My style icons are Keith Richards, Jimi Hendrix, Johnny Rotten and [designer] Vivienne Westwood. These people didn't have stylists, they just wore what they loved. They represent a time when I was growing up. In those days, if you wanted something unusual, you had to source it from markets and op shops. In order to find exotic and amazing things you had to look to other cultures and times in history. That has always been my inspiration. It made me the weirdo and antique dealer I am today.  
As I get older I get stronger.

Femme fatale, avant-garde modernism, statement jewellery.
A Melbourne boutique owner, Barro is known for her Flinders Lane accessories shop, Christine, which is full of sumptuous items hand-picked on international buying trips. She counts hat designer Philip Treacy as a friend.

Style is walking out the door wearing your pyjamas and nobody would know because you'd have a fabulous coat on. The garment is the canvas and the accessories are the three dimensional embellishment. I keep repainting a picture of me. Whether I layer with jewels or add a great scarf, it has to reflect my mood. I believe if you have a great pant you should always get two of them – one for a flat shoe and one for a pair of heels. 
I feel wonderful wearing a rich silk satin red swing coat by Toni Maticevski. It makes me feel fabulous. 
The jewellery item I treasure is a ring my husband Peter surprised me with for my birthday last year. He collaborated over eight months with jeweller Adrian Lewis. This amazing ring is in memory of our little boy and only child David, who we lost seven years ago. The ring looks like a bunch of black caviar with an antique white diamond in the middle. I treasure it as it holds special memories for us.
My style rules are: there should always be two points of contrast, never three, and knowing the placement of a jewel to frame the face.
You can never have too many coats. I have three I love that come to mind, including a short Anya Hindmarch bottle-green winged jacket, a Martin Grant navy three-quarter coat (pictured, previous page) and a Sonia Rykiel coat.
Fashion expresses many personalities and it depends on where you're going. When I go to the country I am all about Blundstones and Hard Yakka. You don't have to over-think fashion.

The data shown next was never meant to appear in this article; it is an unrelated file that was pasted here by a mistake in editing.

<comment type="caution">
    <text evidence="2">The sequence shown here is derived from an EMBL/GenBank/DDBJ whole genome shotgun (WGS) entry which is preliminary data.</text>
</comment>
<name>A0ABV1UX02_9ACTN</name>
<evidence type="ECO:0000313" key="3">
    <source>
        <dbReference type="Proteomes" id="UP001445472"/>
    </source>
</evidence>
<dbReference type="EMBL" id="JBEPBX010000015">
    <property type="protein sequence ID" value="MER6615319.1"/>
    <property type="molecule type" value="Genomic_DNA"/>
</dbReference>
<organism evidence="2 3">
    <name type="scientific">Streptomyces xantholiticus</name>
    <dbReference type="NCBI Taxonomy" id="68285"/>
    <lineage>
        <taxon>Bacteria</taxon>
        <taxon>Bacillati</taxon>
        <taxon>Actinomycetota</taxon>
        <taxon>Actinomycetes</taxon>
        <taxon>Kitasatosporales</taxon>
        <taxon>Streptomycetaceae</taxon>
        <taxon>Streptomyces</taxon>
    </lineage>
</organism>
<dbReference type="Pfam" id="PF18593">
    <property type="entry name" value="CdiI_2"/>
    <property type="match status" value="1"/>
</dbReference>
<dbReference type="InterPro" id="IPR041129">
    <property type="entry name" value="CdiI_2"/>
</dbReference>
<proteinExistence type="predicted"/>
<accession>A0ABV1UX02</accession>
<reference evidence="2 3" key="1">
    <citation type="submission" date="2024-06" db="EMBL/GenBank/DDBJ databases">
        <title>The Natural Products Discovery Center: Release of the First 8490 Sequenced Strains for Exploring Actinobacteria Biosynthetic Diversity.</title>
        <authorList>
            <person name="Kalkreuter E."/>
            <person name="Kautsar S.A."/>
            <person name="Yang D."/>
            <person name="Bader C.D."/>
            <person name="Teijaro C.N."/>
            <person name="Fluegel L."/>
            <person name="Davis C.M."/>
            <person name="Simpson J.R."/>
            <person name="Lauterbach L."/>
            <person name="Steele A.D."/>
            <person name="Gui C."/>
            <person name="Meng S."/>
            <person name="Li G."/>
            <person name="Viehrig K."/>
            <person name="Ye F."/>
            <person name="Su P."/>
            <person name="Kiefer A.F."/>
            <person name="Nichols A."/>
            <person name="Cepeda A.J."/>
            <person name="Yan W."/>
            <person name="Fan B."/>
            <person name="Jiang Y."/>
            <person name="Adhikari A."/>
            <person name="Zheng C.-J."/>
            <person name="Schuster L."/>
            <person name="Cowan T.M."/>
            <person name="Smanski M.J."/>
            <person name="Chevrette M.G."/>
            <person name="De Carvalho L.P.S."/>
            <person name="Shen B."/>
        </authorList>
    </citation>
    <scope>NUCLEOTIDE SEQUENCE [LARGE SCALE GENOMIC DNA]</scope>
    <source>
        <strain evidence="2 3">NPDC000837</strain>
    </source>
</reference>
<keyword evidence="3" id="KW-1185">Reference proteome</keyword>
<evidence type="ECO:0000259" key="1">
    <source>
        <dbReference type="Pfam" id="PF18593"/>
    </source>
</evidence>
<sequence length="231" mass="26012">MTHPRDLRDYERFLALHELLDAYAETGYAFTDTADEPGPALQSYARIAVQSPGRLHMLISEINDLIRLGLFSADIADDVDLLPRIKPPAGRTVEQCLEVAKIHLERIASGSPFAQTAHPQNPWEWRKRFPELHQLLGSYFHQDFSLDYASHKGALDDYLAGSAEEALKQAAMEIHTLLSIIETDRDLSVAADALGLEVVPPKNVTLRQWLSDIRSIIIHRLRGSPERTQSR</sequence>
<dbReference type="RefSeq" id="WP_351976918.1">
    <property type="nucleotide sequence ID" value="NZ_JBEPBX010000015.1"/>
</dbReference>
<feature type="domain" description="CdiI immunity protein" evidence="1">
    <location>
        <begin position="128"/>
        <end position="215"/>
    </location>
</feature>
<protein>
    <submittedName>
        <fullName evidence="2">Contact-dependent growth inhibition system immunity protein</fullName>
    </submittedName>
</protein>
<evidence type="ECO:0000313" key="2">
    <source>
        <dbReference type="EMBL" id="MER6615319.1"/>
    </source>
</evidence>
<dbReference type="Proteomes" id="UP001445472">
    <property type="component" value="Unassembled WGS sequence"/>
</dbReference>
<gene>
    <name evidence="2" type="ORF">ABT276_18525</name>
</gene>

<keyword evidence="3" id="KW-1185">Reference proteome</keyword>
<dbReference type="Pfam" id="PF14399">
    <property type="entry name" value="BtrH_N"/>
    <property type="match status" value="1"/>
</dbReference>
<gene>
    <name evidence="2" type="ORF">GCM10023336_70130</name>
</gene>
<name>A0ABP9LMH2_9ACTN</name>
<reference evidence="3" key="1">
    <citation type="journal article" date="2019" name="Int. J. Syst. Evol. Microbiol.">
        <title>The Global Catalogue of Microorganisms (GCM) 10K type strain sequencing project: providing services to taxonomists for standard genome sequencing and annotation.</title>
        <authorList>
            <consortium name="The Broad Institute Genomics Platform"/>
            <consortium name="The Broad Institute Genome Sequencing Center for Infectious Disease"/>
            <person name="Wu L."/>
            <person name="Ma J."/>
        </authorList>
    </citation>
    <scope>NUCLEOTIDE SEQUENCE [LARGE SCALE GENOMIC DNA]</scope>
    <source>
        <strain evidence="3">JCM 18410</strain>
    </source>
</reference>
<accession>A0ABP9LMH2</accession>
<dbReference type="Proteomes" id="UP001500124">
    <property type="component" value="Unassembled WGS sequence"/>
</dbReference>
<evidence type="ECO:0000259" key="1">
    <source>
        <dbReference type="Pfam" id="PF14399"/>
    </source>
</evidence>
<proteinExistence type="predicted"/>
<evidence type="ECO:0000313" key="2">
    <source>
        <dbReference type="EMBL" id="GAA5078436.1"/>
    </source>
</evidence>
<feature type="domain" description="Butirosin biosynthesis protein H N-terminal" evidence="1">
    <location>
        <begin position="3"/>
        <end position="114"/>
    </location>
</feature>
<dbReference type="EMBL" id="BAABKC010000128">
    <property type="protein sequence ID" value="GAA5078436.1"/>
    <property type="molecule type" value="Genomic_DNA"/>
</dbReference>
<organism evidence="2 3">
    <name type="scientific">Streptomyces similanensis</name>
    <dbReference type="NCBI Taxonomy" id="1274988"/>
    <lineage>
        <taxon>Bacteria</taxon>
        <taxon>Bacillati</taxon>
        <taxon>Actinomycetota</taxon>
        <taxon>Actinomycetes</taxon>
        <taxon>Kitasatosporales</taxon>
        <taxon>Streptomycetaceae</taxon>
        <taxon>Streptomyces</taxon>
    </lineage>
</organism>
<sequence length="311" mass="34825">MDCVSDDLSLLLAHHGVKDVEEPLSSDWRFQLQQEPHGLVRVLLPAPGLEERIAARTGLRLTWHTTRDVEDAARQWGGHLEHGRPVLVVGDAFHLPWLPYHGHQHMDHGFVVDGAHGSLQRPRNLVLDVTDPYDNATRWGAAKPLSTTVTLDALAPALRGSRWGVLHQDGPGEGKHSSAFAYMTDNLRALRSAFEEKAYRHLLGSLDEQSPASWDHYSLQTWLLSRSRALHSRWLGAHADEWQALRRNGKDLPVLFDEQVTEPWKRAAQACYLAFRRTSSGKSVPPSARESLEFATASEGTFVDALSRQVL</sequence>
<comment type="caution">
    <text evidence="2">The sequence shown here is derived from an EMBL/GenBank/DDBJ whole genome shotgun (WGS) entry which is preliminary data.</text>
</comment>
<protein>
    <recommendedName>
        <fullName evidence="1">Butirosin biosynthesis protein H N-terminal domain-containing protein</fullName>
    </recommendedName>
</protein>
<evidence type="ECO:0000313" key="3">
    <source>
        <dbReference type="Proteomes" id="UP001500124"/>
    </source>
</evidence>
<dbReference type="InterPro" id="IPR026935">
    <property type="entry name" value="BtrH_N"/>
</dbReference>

My wardrobe is layered chaosThe designer jewellery has a section and I know where to go to dig for it. My pants have a section and maybe the coats and jackets do as well.
I feel wonderful wearing my Robert Clergerie shoes. They remind me of how comfortable I am on the inside. I glide around in silence and total comfort when I wear them. I cannot be a victim to tottering around in something that might give me a sore head. I want to operate and be in charge, not the shoe.
The thing I will never wear again is a short dress.
My style icon is Audrey Hepburn.
As I get older I am learning to control my intake of chocolate and it has been rewarding to the waistline.

Wild colour, upcycling, wearable art, kooky. 
A Melbourne fashion designer who launched her eponymous label in 1976 and retired five years ago, Bannister is known for creating iconic outfits (she dressed Kylie Minogue in the I Should Be So Lucky music clip). She was honoured in the Australia Post "Legends of Fashion" postage stamp series and the National Gallery of Victoria and Sydney's Powerhouse Museum have collected her work.
My style is all about being artistic. It's based on colour, shape, flattery and art. I hate fast fashion. I don't follow trends; they're common and boring. I'm an individual, and I am not scared to express myself. In fact, I get a hell of a buzz out of going out on a limb because it brings in other people
who are interested in the same sort of thing and it wipes out all the bland people who can go and sit in the corner like wallflowers.